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Ubisoft’s “Kingdom Battle: Gold Edition” is Pure Pyrite

View Nelson Schneider's Profile

By Nelson Schneider - 11/18/18 at 03:50 PM CT

The Paleo-Switch experiment is still ongoing! I have owned my Switch for just short of a year, and have yet to connect it to the Internet for any reason. Granted, my library of Switch games is currently horrifically tiny, so it’s possible things will still fall apart as the experiment continues.

One company that it seems is desperately trying to deep-six the Internet-free Paleo-Switch is Ubisoft. Those French bastards decided to release a DLC expansion for their amazing TRPG collaboration with Nintendo, “Mario + Rabbids: Kingdom Battle,” which I reviewed favorably early this year. The DLC, entitled “Donkey Kong Adventure,” is a side story for the game, starring everyone’s favorite tie-wearing gorilla, Reggie Fils-Aime DK. I was upset about missing out on this download-only content, but figured there was nothing I could do about it.

Then I read that the regulation-loving EU was receiving a special physical edition of “Mario + Rabbids: Kingdom Battle” that would include the DLC as part of the bundle: “Mario + Rabbids: Kingdom Battle – Gold Edition.” After nearly going into cardiac arrest upon seeing the import price for this version of the game on Amazon Marketplace, I added it to my wishlist, bided my time, and waited patiently, as I do with so many things gaming related. When the game dropped to around $50 USD, I swallowed hard and bought it, hoping to delight in a complete version of the best TRPG in years.

When my game arrived from the UK, I eagerly opened it up, planning to pop the cartridge into my Switch immediately to play the new content. But then I saw something terrible: Pinned inside the game case was a slip of printed paper with Donkey Kong’s face on it as well as a serial code.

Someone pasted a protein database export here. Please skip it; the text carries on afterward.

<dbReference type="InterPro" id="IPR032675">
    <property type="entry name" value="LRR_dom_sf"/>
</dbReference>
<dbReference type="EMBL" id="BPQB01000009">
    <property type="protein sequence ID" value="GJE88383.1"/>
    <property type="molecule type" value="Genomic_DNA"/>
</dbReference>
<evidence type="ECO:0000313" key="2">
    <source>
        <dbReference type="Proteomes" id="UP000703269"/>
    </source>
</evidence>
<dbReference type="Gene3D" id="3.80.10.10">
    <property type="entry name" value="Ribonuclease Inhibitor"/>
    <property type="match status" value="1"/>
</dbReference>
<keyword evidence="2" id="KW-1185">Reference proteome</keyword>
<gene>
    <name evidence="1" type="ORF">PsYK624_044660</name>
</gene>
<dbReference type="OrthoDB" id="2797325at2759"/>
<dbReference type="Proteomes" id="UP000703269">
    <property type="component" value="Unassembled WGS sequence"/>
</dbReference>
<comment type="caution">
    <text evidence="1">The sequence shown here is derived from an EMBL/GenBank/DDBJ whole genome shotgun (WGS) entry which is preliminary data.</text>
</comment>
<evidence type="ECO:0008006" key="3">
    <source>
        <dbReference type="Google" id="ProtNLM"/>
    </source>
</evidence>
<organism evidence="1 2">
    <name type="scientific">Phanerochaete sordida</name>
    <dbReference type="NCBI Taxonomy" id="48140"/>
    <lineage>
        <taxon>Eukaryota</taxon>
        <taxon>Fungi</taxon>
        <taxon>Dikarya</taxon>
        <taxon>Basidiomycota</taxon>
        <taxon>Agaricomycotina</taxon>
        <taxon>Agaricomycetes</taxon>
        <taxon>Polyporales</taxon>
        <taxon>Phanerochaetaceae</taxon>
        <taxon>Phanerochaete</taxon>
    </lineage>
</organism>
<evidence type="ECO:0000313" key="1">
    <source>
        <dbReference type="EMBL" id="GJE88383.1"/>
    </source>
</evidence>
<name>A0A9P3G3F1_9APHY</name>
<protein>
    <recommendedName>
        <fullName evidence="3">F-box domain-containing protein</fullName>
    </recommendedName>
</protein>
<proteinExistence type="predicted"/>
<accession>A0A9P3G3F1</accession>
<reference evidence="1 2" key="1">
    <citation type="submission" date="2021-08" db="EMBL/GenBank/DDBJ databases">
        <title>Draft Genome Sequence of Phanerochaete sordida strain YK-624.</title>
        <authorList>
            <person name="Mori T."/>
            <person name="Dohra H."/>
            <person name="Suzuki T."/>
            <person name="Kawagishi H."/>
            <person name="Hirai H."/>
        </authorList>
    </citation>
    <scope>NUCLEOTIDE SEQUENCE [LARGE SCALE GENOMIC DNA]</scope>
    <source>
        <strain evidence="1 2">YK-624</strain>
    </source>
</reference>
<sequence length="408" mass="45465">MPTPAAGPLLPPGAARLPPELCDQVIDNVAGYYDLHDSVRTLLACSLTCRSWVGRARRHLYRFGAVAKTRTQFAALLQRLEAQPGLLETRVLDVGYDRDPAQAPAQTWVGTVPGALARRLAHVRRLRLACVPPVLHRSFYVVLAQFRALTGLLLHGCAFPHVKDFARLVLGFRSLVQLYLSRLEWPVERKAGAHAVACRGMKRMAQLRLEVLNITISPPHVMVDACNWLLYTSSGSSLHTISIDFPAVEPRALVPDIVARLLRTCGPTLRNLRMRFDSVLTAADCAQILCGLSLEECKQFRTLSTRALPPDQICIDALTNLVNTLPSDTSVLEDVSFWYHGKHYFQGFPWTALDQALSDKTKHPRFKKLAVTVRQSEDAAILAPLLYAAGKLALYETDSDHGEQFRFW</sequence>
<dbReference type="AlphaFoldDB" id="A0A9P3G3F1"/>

Yup! The “Gold Edition” isn’t gold at all, but a heaping helping of Fool’s Gold, since the extra content isn’t on the game card, but still requires a separate download from the Nintendo eShop. Hell, the game card included in the “Gold Edition” case is identical in every way to the original release! Not even the label is different!

Alas, I will not be playing “Donkey Kong Adventure,” as I will not compromise my principals or the Paleo-Switch Experiment and bow to what Nintendo and Ubisoft, and every other dumpster fire “AAA” publisher wants me to do. Well, at least I won’t be playing it until there’s a working Switch emulator out there. In this day and age of scummy publisher practices, ALWAYS double check that a “complete” edition actually is before you buy it!

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View dbarry_22's Profile


Wrote on11/27/18 at 03:49 PM CT

It appears you've learned a valuable lesson when it comes to video games. Unfortunately, I'm going to have to point out that you are the one in the wrong, not the AAA publishers, when it comes to this situation and the mistake you made.

At what point exactly did you come to the conclusion that a "gold edition" means that it's the complete game all physically on the disc/cartridge? That could not be farther from the truth and if you paid attention to the console world as much as the Steam world you would have already known that.

Example: A few months back I was able to get Middle Earth: Shadow of War Gold Edition from Best Buy for $15. That too has the Season Pass as a code inside the case. But, I expected that because the gold edtion of Shadow of War was released on the SAME DAY as the regular version of the game so it's quite obvious that it wouldn't hold all the DLC physically on the disc. Gold Editions do not equal complete editions.

Also, not that you have the capability, but the Nintendo EShop has had the gold edition of Mario + Rabbids for sale for a long, long time. If they can sell the "gold edtion" of the game completely digital it would not be wise to assume that the physical release of it wouldn't have a code in it.

And, if you bothered to do any research at all you would have noticed that the DLC is in the form of a code and not on the cartridge. Here's the link to Ubisoft's website describing the gold edition you bought and it's clear as day. It took me one google search and like 2 minutes to find this.

I've learned a long time ago that if you really want a complete physical edition of a game you better do a lot of research before buying. Generally speaking if you see the words "Season Pass" on the cover art it is not all physical. Gold Edition does not mean a complete version either. So far the only phrases I can somewhat trust for this generation of consoles are either "complete edition" or "definitive edition". Those appear to contain all the content physically but I could be wrong about that.

At first I thought the complete version of Horizon Zero Dawn wasn't all physical because there was a code inside but fortunately that was just a code to the Art of Horizon Zero Dawn and the complete game is actually on the disc.

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